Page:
Practice makes perfect, they say.

This is particularly true when it comes to mastering the artistry and technical skill of a musical instrument. But not every practice regimen will help you transform into the next Chopin or Yo-Yo Ma. It takes a dash of regular routine, a serving of creativity, and a heaping dose of dedication.

If you find yourself becoming stagnant or frustrated, don’t worry – there is always a way to switch up your practice routine and get over the hurdle you face. With a few tricks up your sleeve, you can take your practice style to the next level and see steady improvement in your abilities. Here are 9 helpful habits that you can easily start to incorporate into your musical routine today.

1. Always Start Slowly

According to a TED Ed lesson that looked at how the brain reacts to practicing music, you can benefit from playing songs in slow motion. Each time you undertake a new piece of music, start at about half speed. Focusing on accuracy instead of tempo helps your brain program the correct notes and physical movements associated with playing the song. As you feel more comfortable with the piece, you can increase your speed.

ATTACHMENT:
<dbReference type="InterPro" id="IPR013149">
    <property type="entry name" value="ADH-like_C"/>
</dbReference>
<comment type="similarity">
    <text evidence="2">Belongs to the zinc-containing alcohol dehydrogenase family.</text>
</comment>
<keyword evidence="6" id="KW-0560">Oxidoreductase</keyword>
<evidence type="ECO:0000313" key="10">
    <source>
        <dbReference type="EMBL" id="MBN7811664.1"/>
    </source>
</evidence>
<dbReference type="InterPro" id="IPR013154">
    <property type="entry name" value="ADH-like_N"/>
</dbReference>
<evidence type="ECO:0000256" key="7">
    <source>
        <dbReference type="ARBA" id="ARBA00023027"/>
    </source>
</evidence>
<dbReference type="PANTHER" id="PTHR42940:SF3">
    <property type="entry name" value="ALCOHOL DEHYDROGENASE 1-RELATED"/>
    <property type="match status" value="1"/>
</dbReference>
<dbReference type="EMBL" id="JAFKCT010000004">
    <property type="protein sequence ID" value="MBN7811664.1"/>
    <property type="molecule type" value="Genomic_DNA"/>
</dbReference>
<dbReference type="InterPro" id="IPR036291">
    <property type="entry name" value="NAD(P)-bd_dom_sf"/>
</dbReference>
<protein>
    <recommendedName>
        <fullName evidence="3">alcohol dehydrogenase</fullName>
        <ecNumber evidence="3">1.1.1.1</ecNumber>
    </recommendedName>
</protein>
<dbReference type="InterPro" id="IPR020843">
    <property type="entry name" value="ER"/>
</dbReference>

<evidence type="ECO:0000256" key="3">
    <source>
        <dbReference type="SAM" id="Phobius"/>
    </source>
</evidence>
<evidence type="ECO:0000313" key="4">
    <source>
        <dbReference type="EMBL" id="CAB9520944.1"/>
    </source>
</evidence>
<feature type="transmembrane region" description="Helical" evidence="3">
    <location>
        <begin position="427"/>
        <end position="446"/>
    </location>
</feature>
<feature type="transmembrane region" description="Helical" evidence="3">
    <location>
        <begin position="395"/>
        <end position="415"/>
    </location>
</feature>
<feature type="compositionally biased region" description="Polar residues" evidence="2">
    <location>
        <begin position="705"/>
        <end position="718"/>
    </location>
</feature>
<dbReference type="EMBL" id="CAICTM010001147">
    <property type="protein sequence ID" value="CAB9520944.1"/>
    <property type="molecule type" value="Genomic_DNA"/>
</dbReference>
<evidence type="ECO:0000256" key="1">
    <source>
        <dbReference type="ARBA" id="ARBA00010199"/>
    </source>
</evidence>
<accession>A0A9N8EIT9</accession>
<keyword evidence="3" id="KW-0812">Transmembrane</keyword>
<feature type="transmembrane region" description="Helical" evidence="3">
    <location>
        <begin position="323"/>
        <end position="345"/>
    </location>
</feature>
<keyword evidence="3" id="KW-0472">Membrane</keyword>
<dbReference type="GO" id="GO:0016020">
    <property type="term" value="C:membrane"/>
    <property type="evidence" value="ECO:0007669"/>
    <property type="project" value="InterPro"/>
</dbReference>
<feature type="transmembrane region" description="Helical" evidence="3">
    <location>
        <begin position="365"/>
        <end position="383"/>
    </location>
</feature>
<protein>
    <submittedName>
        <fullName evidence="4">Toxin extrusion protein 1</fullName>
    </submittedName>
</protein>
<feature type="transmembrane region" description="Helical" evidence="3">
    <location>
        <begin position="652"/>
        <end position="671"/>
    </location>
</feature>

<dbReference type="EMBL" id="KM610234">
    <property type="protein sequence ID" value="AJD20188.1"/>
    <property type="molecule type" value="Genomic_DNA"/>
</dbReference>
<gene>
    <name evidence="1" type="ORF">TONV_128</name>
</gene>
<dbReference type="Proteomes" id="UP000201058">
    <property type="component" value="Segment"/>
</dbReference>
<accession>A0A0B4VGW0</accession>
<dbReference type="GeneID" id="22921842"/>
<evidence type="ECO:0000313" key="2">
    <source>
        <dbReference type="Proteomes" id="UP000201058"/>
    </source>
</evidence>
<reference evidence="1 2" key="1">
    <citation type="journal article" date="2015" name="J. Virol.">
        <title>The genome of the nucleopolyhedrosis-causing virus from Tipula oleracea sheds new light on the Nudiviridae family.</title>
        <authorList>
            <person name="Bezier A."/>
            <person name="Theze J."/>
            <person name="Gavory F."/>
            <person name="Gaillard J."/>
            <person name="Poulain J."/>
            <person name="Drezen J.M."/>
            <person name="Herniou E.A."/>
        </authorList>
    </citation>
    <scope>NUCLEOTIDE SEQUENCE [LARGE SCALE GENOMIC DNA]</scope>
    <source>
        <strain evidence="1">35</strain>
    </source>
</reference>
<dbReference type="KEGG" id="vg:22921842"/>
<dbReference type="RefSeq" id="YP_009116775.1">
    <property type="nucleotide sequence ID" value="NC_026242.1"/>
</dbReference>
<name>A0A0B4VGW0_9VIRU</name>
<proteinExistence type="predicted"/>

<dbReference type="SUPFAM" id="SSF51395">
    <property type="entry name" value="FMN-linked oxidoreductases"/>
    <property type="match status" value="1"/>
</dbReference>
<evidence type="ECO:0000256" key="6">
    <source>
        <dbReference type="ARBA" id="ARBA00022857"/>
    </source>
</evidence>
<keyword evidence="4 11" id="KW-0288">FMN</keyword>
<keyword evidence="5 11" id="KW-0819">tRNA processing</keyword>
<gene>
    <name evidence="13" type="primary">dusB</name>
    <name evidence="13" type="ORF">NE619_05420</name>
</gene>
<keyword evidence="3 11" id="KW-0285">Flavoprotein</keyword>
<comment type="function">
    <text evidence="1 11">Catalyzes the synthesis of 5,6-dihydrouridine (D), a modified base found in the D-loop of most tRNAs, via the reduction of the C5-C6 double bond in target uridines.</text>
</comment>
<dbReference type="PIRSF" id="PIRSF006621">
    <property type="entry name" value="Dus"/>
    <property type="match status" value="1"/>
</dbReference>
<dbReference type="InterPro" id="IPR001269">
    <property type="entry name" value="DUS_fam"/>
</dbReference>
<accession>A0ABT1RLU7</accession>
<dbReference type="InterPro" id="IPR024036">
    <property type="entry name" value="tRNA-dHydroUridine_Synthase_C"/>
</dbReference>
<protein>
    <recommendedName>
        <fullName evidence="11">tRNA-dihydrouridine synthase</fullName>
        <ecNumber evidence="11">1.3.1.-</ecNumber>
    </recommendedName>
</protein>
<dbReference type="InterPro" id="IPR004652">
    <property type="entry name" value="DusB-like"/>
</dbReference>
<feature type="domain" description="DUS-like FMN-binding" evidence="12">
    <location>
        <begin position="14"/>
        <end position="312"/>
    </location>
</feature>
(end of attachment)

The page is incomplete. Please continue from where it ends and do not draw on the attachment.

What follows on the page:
2. Commit to Your Schedule in Public

Even if you have a deep commitment to turning yourself into a musical phenom, it’s easier to skip your daily session when no one else knows about it. Social accountability can be a reliable motivator. Find a fellow musician who will check in on your progress, or post a practice schedule at home where other people will see it. Of course, your accountability buddy must be willing to remind you if you skip a session.

3. Keep Distractions at Bay

Engaging in mindful intention can make all the difference in your practice. If you casually practice in front of the TV or regularly get interrupted by the ding of an incoming text, you’re bound to slow your progress. Choose one space where you regularly practice, be it a quiet den or the corner of your living room, and turn off all distractions while you get to work. Keep the tools of your trade within reach, so you don’t have to get up while you’re in the zone.

4. Set a Goal

When you’re a beginning musician, setting goals may seem lofty. After all, you’re just trying to get your bearings. But even setting small goals can be incredibly motivational and help you take your practice routine to a new level. Begin each session with a small, measurable goal. It’s better if the goal is specific. For instance, “I want to play my piece two times in a row without any mistakes” is better than “I want to practice for 30 minutes.”

5. Take Breaks

It’s understandable if you’re eager to practice for hours at a time as you set out to become a master musician. But just as being constantly distracted can be problematic, so too can practicing for hours on end without giving yourself a much-needed walk around the block. Taking breaks helps you avoid brain drain. Take one short break for every 45 minutes of practice, or whenever you find yourself losing focus. Even a quick 5-minute water break may be just the brief reprieve you need to avoid frustration or burnout.